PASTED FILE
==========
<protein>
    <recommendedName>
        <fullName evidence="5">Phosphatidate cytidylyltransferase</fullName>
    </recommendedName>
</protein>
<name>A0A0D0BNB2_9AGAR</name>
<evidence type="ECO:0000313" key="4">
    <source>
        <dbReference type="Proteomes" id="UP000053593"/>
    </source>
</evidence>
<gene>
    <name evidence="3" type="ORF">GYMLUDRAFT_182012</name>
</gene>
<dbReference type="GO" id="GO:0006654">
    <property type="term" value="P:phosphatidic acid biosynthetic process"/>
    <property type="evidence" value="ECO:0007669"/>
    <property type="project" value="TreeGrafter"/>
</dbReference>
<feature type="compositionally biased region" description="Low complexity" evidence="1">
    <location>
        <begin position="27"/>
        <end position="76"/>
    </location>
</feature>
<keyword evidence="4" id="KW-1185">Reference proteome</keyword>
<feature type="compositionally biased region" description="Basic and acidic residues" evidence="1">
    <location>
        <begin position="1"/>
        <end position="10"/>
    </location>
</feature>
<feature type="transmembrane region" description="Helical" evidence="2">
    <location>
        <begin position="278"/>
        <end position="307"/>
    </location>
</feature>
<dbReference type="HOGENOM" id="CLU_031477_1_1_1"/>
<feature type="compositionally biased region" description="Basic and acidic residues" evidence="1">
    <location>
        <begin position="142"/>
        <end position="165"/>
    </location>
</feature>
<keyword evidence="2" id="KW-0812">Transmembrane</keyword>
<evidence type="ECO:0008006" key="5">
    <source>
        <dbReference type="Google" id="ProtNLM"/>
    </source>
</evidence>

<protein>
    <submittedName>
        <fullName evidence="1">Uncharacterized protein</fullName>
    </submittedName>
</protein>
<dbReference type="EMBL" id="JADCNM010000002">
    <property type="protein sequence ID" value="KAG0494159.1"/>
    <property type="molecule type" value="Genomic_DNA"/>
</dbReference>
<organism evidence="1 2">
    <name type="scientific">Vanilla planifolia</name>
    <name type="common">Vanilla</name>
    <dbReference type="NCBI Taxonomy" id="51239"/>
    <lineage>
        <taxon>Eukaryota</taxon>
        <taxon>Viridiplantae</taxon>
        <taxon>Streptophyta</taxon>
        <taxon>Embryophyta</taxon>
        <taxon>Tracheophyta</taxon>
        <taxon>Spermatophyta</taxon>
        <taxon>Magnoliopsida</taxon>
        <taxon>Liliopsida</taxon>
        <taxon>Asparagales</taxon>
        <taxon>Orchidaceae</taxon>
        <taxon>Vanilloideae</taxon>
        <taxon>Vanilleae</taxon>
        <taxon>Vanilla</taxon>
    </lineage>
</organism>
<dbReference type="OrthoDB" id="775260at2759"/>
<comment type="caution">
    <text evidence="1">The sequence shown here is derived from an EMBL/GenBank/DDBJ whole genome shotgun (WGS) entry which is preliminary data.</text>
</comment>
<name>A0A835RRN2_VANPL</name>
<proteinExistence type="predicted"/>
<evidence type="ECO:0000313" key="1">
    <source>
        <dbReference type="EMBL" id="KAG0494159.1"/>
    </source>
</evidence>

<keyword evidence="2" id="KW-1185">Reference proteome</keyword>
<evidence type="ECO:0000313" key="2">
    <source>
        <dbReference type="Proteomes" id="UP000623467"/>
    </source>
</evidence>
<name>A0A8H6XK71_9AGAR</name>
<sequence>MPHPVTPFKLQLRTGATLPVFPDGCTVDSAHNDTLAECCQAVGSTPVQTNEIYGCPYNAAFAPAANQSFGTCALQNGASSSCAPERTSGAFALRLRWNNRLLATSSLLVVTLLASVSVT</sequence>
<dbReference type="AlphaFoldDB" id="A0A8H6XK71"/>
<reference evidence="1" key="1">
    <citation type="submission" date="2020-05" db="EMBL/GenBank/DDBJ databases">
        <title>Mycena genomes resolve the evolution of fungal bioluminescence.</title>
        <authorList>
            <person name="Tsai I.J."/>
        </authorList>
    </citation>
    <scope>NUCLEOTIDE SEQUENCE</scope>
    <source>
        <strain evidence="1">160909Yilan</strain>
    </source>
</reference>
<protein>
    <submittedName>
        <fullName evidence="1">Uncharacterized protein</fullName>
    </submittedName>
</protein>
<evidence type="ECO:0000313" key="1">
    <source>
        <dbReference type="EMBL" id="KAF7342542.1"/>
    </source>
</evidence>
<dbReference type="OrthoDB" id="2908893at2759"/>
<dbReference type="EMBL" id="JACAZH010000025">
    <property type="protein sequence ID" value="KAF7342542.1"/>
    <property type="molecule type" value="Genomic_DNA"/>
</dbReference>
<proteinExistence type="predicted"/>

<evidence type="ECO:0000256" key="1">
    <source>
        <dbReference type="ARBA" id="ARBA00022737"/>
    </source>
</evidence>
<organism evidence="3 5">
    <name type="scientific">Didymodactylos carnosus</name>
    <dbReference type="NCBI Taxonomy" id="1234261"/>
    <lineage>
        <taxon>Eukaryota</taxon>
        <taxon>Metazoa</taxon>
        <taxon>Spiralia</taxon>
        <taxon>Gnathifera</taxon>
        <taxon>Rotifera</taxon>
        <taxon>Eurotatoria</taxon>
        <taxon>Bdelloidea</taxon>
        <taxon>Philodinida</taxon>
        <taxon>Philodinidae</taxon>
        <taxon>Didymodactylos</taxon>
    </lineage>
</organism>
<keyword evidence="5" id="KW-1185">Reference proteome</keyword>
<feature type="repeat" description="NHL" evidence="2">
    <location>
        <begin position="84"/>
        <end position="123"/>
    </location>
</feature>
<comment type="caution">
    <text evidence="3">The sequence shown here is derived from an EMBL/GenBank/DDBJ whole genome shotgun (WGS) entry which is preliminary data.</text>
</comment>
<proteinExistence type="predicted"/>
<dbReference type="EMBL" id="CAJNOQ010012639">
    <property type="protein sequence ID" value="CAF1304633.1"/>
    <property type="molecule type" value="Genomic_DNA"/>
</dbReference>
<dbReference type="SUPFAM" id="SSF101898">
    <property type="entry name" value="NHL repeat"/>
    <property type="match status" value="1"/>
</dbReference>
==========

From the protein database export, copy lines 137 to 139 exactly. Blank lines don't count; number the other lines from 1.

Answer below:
    <lineage>
        <taxon>Eukaryota</taxon>
        <taxon>Metazoa</taxon>